Saturday

21st Oct 2017

Frontex mission to extend just beyond Italian waters

Triton, the EU-led surveillance mission in the Mediterranean Sea, will operate up to 30 nautical miles from the Italian coastline and cost €2.9 million per month.

The EU-border agency Frontex is asking member states to contribute two aircraft, three patrol vessels, and around 20 to 30 guest officers to help Italy interview disembarked boat migrants in Sicily.

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“This request is based on what Italy has asked for, in a sense of what Italy feels they need support with to be able to control this area, monitor their border, and to carry out search and rescue,” one EU official told reporters in Brussels on Tuesday (7 October).

Italy will contribute two boats - one patrol vessel and a larger boat with a long-range distance. Germany, France, and Spain have also said they are ready to provide equipment.

Triton was set up at the request of the Italians in an effort to boost sea surveillance capabilities as a “complement” to Italy’s search and rescue naval operation Mare Nostrum.

The Triton aircraft will be allowed to go beyond the 30 nautical mile mark for “search and rescue reasons”, said the official.

Territorial waters stretch 12 nautical miles from the coast, followed by a contiguous zone of up to 24 miles, and then become international waters.

The range is important because most boats are intercepted closer to Libya’s maritime zone.

The “search and rescue” distinction is also important because Frontex and its Triton mission officially have a border surveillance mandate. It means search and rescue is not entirely excluded should the border agency be confronted with people in distress.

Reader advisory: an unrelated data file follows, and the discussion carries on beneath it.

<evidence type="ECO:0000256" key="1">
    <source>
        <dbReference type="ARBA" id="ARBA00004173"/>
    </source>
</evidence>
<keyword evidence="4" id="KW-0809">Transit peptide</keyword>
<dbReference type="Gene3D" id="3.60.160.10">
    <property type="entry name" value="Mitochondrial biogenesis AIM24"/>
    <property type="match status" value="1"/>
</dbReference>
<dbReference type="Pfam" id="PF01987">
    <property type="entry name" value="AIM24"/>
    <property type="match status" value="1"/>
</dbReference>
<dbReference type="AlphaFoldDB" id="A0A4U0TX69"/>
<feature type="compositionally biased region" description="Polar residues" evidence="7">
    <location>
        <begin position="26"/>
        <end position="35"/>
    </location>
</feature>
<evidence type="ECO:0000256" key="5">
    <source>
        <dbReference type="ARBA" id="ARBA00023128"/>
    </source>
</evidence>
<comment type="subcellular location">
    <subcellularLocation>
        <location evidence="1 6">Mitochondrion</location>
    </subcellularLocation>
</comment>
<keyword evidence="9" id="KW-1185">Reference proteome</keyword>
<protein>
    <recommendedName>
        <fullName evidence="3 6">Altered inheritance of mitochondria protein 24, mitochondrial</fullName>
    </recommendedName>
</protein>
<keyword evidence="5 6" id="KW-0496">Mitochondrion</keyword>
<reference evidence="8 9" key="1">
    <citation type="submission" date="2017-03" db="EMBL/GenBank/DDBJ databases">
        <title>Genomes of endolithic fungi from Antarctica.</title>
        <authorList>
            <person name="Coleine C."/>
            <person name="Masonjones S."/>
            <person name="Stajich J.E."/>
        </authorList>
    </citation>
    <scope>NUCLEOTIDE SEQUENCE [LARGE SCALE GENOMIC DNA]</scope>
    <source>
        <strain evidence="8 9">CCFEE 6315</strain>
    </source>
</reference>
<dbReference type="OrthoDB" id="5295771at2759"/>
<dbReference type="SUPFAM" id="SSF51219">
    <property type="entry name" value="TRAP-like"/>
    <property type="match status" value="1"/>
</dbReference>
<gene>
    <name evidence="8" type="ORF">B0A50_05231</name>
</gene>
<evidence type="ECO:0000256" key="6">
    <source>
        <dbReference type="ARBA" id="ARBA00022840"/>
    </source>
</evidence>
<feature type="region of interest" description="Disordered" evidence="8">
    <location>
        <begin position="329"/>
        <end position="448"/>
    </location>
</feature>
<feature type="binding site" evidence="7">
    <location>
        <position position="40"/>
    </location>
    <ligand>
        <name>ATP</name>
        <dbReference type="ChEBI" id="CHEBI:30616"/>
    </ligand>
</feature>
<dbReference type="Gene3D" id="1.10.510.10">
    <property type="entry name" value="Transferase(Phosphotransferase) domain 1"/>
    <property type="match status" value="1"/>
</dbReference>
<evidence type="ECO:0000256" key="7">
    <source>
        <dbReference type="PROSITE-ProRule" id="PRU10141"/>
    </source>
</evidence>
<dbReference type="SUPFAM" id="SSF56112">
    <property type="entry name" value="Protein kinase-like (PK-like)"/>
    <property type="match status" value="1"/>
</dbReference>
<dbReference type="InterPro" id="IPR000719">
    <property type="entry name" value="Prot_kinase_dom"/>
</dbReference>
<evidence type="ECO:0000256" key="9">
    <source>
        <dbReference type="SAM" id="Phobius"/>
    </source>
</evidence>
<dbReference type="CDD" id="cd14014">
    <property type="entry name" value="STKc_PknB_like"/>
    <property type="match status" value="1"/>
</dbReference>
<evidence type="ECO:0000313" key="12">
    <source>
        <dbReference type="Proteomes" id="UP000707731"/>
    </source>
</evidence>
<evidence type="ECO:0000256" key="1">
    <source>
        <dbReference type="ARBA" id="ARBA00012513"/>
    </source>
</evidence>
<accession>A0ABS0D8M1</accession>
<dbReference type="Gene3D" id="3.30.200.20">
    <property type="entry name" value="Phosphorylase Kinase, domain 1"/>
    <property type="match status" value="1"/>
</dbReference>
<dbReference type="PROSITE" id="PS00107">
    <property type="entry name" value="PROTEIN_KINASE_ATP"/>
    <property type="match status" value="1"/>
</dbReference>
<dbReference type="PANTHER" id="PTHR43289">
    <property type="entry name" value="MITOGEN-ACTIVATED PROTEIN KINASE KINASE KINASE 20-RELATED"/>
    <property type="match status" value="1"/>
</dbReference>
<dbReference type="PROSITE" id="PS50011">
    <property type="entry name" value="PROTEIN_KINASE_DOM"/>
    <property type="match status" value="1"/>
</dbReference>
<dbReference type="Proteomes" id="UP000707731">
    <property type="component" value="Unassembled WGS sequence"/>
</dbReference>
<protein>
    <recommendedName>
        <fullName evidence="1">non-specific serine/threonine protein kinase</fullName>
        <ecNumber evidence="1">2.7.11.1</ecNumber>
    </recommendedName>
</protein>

“If a Frontex boat spots a migrant boat in distress, they will intervene, and do search and rescue,” a second EU official said.

Triton is considerably smaller in scale and limited in operational scope when compared to Mare Nostrum.

Mare Nostrum covers 43,000 square kilometres and overlaps with the Maltese and Libyan search and rescue zones.

The naval operation has rescued around 91,000 since the start of the year and was launched following a boating tragedy in October 2013, which saw 368 people drown some 200 metres from the coast of Lampedusa.

Around 120,000 boat migrants have arrived this year with around 3,000 confirmed deaths, making the Mediterranean Sea one of the deadliest migrant routes in the world.

Concerns have surfaced that Italian authorities may scale back or end their naval operation following Triton’s launch set for early November.

In August, Italy’s minister of interior Angelino Alfano at a press conference had announced Mare Nostrum “won’t live another year, because however commendable, it was meant as a short-term operation.”

The EU says it has no information from Italy concerning if or when Mare Nostrum will end but would not rule out expanding the operational plans of Triton if needed.

“If Italy changes its own national efforts whatever they are whether it is called Mare Nostrum or not then indeed there might be a need to change the operational plan and to expand the operation [Triton] within the limits of the Frontex mandate,” said the EU official.

The proximity of Italy’s rescues to the Libyan coast is also said to have intensified human trafficking because more migrants are forced to embark on less sea-worthy boats to cover the small distance.

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